Finding a work-life balance
It doesn’t matter what you call it, work-life balance is an elusive goal – even a luxury – for many. If you’re Jeff Bezos, you might call it “work life harmony.” Whatever you call it, the concept of finding a healthy division between your work and your personal life is meaningful to those who find it and those who search for it. We could go down a rabbit hole discussing the meaning of life, but I think we might all agree that it’s not to simply work all day, every day. Regardless of your family or community make-up, we all (likely) have multiple cares and responsibilities vying for our attention. And so in episode 6, the Dames discussed work-life balance, how we achieve it, and how sometimes, we have to sacrifice it.
Searches for “jobs with work-life balance” on Google have skyrocketed in recent years. This could be because millennials – as the largest group of workers in the US – rate work-life balance and flexibility extremely highly. As the millennial of the group, I can certainly attest to this. We millennials have come into our careers in a time when boundaries between work and home are becoming ever-more blurred. Millennials are more likely to feel “always on,” even on vacation, and are now trying to push back against this 24/7 accessibility by phone, email, text, and every app imaginable in search of work-life balance.
But, we also understand that sometimes, whether it’s working on a major project or trying to advance in your career, we all have to sacrifice our personal time in favor of work. For single parents or people who work multiple jobs, this sacrifice isn’t always a choice when it really is a matter of taking time off or putting food on the table. For workers who do have the opportunity to make this choice, the Dames discussed that a ‘balance’ can sometimes be day-to-day (think of your time as a pie with some slices for work, some for family, some for friends, and some for you), week-to-week, or even season-to-season (if this season is a heavy work time, try to focus on your personal life the next season).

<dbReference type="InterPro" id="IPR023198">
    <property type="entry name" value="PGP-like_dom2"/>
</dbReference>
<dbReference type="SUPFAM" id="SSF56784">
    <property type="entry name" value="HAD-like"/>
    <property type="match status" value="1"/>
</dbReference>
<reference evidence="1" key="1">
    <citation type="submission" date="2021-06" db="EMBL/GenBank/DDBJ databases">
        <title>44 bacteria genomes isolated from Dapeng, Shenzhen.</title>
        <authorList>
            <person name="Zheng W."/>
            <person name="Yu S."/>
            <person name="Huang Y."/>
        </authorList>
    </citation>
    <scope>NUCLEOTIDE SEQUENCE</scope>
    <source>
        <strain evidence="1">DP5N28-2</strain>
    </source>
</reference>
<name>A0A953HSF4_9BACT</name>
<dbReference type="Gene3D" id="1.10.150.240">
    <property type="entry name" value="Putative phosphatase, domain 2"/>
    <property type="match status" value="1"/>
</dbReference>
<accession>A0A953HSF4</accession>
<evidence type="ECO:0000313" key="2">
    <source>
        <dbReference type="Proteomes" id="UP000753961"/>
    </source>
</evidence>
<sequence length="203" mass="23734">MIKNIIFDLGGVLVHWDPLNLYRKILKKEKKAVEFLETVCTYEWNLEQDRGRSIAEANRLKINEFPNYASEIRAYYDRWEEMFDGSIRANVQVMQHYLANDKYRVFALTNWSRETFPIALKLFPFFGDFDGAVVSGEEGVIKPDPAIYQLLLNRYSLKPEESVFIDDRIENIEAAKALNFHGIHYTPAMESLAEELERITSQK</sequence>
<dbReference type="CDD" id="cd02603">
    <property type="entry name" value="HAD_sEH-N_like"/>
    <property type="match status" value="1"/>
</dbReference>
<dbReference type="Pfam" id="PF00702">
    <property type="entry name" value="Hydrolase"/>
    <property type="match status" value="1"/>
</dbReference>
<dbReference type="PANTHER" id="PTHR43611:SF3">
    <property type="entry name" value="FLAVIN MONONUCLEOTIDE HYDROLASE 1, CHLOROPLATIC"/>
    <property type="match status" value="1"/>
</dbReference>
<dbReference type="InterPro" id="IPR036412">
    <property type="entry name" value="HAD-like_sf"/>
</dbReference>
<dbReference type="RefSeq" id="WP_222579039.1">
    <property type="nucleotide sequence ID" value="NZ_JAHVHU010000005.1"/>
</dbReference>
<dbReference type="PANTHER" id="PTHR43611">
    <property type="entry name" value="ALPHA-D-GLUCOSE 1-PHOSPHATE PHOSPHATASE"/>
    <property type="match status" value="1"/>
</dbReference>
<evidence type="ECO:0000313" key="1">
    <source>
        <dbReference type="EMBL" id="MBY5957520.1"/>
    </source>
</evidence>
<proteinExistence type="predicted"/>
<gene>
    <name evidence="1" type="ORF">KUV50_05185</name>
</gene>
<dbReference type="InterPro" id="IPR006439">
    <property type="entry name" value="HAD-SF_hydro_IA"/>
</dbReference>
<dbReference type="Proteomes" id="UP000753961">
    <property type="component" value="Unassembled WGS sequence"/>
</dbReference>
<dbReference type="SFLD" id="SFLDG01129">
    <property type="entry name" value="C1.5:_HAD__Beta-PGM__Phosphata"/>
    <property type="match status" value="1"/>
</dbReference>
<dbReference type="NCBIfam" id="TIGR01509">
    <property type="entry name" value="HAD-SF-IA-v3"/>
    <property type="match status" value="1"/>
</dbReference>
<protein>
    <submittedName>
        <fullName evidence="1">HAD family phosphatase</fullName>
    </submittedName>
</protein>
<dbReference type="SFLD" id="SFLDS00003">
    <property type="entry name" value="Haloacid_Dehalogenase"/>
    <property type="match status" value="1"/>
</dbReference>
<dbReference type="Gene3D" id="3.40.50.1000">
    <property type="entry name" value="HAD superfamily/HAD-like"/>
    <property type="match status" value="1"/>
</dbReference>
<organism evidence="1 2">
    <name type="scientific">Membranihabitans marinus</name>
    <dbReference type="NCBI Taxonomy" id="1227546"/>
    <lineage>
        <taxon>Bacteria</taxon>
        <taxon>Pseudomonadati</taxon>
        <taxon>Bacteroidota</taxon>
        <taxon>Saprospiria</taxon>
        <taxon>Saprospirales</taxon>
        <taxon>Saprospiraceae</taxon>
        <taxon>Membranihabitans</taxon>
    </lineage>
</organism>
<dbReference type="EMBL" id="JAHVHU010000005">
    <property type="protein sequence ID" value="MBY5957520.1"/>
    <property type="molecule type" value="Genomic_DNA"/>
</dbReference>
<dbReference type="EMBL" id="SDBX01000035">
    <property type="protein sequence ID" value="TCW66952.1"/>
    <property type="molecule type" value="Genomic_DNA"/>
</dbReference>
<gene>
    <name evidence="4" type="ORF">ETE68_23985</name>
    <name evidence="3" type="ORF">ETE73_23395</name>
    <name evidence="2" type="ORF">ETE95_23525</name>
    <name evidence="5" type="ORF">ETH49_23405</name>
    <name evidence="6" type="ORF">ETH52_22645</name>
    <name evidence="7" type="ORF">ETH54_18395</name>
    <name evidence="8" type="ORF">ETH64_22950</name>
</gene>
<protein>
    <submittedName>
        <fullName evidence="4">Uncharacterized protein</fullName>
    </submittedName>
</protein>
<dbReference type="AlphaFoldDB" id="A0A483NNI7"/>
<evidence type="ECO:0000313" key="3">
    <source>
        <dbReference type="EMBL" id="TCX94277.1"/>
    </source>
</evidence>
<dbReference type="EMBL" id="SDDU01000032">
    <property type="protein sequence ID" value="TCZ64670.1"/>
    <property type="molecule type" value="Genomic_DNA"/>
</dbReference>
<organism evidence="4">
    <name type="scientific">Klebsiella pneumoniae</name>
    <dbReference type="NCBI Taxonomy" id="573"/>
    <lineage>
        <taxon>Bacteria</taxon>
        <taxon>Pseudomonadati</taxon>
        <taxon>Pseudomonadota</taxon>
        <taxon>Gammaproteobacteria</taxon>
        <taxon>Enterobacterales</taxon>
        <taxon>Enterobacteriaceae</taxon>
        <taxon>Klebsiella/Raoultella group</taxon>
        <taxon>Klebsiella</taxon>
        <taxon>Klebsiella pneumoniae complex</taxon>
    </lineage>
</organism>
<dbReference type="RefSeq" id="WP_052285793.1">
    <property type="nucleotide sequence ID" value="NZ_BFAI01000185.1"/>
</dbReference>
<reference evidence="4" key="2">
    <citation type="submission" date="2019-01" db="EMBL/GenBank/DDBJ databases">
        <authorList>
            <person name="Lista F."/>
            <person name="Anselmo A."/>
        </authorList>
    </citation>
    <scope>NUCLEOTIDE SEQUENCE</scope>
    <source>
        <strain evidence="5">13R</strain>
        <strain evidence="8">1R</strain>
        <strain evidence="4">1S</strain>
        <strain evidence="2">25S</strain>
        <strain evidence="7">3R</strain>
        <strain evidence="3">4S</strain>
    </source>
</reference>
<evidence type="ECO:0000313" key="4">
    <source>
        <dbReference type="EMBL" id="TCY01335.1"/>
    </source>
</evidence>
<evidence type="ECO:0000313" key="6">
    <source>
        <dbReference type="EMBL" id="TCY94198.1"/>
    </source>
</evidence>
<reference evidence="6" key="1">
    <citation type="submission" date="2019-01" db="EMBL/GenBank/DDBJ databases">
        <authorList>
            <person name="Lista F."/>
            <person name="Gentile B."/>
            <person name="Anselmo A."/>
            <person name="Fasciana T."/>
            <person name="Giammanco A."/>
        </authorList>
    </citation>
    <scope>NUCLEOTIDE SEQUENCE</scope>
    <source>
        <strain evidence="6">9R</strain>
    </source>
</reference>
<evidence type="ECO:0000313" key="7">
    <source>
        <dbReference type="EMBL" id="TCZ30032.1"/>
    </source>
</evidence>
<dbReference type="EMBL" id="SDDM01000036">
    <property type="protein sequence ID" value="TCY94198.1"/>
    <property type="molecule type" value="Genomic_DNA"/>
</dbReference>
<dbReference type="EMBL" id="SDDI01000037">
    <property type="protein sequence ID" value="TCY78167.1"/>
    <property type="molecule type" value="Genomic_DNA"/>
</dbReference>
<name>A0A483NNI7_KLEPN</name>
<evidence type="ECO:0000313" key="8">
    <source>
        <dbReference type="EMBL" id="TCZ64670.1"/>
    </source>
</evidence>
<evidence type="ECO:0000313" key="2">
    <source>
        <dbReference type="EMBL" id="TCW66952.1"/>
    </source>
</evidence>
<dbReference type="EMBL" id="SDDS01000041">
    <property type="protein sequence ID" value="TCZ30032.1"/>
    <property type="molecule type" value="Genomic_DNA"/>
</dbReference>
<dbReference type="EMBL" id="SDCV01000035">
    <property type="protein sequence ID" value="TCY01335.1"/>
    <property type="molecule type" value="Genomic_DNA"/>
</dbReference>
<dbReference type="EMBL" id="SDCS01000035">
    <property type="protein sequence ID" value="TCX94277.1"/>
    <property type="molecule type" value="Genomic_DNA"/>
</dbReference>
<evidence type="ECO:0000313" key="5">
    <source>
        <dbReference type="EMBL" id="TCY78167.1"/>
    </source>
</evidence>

Personally, I have discovered that if I’m “off”, I need to be truly off to regain my energy and reset. For others, keeping up on emails while on vacation is far more relaxing than returning to an inbox of hundreds of unread emails. There’s no right or wrong way to approach finding your balance. Whatever works for you, works for you! If you’re trying to step away more often and create stronger barriers between your spheres of life, start testing what works best. Talk with your manager about what you need to be in your most productive mode. If you’re a manager, proactively talk to your team about what they need and make sure that you’re modeling the behavior you want them to do. It’s one thing to say “do as I say, not as a I do,” but if you tell your team that they shouldn’t expect to answer emails after 6pm, try not to send them emails after 6pm. If you want them to go home at a reasonable hour, you should go home at a reasonable hour.
Whatever your solution is, just be communicative! Make sure that everyone knows what you’re doing and what you need to be at your best self.
The importance of achieving work life balance and how to do it
Long working hours and risk of coronary heart disease and stroke: a systematic review and meta-analysis of published and unpublished data for 603 838 individuals.